PBS review: 'A Jewish Legacy' celebrates enormous influence of Jewish Broadway composers
© Culver Pictures
Israel Isidore Baline, composer of “God Bless America,” “Easter Parade” and “White Christmas,” was the most American of songwriters.
Perhaps you know him better as Irving Berlin.
A vast majority of the composers of the standards in the Great American Songbook were Jewish, along with virtually every great Broadway composer of the 20th century. “Broadway Musicals: A Jewish Legacy,” repeating Monday, Jan. 7, at 1 a.m. on KUED, makes the convincing argument that musicals as we know them today and many classic American songs would not exist without Jewish composers.
The PBS documentary celebrates Jewish composers and lyricists and features an entertaining smorgasbord of show tunes and superstars of the Great White Way.
There are illuminating conversations with pre-eminent talents, including Stephen Sondheim, John Kander, Charles Strouse and Harold Prince, along with younger artists like Andrew Lippa, Stephen Schwartz and Marc Shaiman. Composer Mary Rodgers Guettel (“Once Upon a Mattress”) gives insight into her legendary father, Richard Rodgers, and another interview is with her son, Adam, composer of the sublime “The Light in the Piazza.”
Most enjoyable are the rare archival clips, including rehearsals for “Gypsy” and an original “South Pacific” star singing “You’ve Got to Be Carefully Taught” with the composer at the piano. They are interspersed with performances from a wide range of shows such as “The Producers,” “Cabaret,” and “Wicked.”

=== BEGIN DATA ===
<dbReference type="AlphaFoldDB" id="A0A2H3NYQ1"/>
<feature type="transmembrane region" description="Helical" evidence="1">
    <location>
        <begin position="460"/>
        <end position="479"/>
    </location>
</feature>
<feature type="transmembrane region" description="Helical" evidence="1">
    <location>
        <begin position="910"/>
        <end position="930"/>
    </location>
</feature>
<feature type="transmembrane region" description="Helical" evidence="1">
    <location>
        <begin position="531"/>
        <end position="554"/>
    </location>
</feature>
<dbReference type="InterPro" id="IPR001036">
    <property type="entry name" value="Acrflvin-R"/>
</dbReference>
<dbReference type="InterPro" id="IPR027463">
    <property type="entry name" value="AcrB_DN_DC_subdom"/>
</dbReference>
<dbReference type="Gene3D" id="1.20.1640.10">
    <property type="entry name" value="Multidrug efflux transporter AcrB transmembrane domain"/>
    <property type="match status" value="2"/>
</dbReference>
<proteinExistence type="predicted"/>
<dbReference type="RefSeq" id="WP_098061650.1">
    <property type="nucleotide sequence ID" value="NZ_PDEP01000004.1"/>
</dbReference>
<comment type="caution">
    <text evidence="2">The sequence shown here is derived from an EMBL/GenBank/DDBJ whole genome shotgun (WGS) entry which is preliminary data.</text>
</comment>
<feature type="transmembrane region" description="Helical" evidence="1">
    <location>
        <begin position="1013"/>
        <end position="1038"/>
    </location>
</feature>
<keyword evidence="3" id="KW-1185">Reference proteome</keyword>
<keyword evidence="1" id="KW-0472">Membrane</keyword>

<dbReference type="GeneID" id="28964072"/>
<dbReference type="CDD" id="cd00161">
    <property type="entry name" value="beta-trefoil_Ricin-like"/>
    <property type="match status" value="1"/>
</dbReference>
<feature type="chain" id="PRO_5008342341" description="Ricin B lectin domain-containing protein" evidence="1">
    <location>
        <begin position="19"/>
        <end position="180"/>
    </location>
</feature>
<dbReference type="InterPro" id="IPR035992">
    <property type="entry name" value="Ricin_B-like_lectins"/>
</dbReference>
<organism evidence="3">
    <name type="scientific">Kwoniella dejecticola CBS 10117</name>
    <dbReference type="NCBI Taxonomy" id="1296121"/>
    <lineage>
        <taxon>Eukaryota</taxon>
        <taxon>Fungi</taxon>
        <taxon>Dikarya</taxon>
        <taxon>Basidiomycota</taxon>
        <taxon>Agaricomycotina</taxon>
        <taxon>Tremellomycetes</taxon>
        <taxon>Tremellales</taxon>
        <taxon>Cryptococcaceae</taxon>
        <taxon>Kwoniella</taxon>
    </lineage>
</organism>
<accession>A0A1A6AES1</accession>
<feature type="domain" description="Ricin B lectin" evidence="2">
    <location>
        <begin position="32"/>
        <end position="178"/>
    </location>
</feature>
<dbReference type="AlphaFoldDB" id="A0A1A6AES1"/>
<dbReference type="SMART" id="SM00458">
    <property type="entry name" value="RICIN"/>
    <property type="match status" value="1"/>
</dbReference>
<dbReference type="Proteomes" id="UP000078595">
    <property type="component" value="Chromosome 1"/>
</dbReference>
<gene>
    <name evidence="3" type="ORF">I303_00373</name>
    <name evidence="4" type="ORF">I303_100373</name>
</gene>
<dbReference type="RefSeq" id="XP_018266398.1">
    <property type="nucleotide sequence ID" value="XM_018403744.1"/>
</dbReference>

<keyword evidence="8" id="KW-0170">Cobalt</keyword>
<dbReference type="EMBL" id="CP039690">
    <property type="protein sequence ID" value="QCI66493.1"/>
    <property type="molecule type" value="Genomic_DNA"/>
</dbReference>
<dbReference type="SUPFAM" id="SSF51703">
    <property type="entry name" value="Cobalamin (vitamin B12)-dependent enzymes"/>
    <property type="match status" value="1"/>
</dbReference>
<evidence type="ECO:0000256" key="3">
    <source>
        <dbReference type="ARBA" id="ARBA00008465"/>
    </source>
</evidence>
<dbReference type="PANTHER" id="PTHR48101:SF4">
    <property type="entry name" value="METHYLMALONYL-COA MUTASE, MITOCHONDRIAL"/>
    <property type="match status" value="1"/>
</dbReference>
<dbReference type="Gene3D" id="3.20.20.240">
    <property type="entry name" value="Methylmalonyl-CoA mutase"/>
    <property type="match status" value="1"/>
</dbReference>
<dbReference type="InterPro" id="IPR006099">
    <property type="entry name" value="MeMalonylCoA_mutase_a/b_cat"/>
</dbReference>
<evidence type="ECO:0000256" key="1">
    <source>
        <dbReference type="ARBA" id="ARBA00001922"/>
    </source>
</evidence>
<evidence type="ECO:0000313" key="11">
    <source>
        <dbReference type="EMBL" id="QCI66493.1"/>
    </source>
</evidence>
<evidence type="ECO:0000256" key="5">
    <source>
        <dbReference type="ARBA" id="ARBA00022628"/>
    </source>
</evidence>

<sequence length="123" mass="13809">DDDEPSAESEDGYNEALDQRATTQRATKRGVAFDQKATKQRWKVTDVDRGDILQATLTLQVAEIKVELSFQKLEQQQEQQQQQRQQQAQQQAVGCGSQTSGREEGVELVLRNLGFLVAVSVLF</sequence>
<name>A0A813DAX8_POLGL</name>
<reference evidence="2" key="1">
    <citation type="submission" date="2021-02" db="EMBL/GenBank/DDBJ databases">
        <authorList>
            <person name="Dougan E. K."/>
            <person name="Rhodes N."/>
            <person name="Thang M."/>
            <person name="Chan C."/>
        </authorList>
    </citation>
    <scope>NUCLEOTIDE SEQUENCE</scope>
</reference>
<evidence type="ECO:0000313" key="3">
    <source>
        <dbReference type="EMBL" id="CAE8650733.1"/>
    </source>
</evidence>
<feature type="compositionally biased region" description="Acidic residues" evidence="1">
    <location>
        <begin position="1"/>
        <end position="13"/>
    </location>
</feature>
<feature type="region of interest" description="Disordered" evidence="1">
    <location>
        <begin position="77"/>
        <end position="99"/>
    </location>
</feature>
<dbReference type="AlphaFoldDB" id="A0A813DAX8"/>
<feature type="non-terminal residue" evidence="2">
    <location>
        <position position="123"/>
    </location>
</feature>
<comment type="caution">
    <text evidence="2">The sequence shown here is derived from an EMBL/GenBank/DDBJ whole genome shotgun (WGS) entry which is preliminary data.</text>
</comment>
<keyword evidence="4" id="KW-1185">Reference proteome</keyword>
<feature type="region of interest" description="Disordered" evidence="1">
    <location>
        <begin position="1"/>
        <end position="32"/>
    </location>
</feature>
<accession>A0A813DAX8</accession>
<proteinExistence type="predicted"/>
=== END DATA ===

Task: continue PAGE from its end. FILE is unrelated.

Jewish stories are told in many of these musicals, but they are disguised as stories about outsiders and misfits dreaming of belonging: the Puerto Ricans of “West Side Story” and the racially mixed outcast of the Julie La Verne character in “Show Boat,” among others.
It wasn’t until 1964 that a clearly identifiable Jewish story was told in “Fiddler on the Roof.” The Fanny Brice musical biography came the same year in “Funny Girl.”
“A Jewish Legacy” opens amusingly enough with a tongue-in-cheek affirmation of the show’s central theme by using a lyric from “Monty Python’s Spamalot” that generated knowing guffaws from theater audiences. David Hyde Pierce, one of the show’s lead actors, sings: “In any great adventure, if you don’t want to lose you won’t succeed on Broadway if you don’t have any Jews.”
Viewers will learn a colorful word: “Yiddishkeit,” meaning all things Jewish.
Narrated by Joel Grey, the film was written and directed by Michael Kantor, whose “Broadway: The American Musical” won the 2005 Primetime Emmy Award for Outstanding Nonfiction Series.
- What kids crave in a relationship with a...
- An 'unlikely father of five': Comedian Jim...
- Health care system can make dying difficult...
- Clean Cut: '20 things we should say more often'
- Disney's 'Frozen' bridges generation gap for...
- Growing up in a big family may boost the...
- One-third of Utah kids risk becoming...
- Interracial marriages on the rise, but social...
- TV is reshaping what it means to be a... 10
- Interracial marriages on the rise, but... 6
- Health care system can make dying... 5
- One-third of Utah kids risk becoming... 3
- The holy grail of community design 2
- The challenge of using media to tell... 2
- 'Frozen' Disney World ride plans upset... 2
- An unusually high number of PG-rated... 1